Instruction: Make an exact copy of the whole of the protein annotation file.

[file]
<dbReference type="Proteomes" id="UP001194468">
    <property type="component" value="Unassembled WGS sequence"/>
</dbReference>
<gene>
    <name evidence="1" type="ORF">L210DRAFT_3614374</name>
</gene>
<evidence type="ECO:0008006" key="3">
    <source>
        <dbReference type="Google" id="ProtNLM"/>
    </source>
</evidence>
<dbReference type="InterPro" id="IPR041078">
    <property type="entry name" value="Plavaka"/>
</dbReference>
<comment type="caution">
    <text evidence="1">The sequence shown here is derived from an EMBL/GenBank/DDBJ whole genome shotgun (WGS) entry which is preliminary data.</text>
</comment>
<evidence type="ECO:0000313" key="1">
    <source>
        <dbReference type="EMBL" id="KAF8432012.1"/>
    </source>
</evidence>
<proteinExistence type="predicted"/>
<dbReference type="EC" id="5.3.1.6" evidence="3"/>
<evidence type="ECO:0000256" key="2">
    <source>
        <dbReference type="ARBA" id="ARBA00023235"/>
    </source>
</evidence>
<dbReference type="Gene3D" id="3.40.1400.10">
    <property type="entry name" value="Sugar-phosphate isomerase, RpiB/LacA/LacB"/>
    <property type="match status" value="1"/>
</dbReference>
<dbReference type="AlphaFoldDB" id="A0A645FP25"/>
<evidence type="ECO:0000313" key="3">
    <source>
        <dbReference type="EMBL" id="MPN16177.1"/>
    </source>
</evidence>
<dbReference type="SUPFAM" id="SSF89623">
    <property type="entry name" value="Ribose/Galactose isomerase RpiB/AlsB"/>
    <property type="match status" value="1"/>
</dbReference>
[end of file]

<dbReference type="Proteomes" id="UP001194468">
    <property type="component" value="Unassembled WGS sequence"/>
</dbReference>
<gene>
    <name evidence="1" type="ORF">L210DRAFT_3614374</name>
</gene>
<evidence type="ECO:0008006" key="3">
    <source>
        <dbReference type="Google" id="ProtNLM"/>
    </source>
</evidence>
<dbReference type="InterPro" id="IPR041078">
    <property type="entry name" value="Plavaka"/>
</dbReference>
<comment type="caution">
    <text evidence="1">The sequence shown here is derived from an EMBL/GenBank/DDBJ whole genome shotgun (WGS) entry which is preliminary data.</text>
</comment>
<evidence type="ECO:0000313" key="1">
    <source>
        <dbReference type="EMBL" id="KAF8432012.1"/>
    </source>
</evidence>
<proteinExistence type="predicted"/>
<dbReference type="EC" id="5.3.1.6" evidence="3"/>
<evidence type="ECO:0000256" key="2">
    <source>
        <dbReference type="ARBA" id="ARBA00023235"/>
    </source>
</evidence>
<dbReference type="Gene3D" id="3.40.1400.10">
    <property type="entry name" value="Sugar-phosphate isomerase, RpiB/LacA/LacB"/>
    <property type="match status" value="1"/>
</dbReference>
<dbReference type="AlphaFoldDB" id="A0A645FP25"/>
<evidence type="ECO:0000313" key="3">
    <source>
        <dbReference type="EMBL" id="MPN16177.1"/>
    </source>
</evidence>
<dbReference type="SUPFAM" id="SSF89623">
    <property type="entry name" value="Ribose/Galactose isomerase RpiB/AlsB"/>
    <property type="match status" value="1"/>
</dbReference>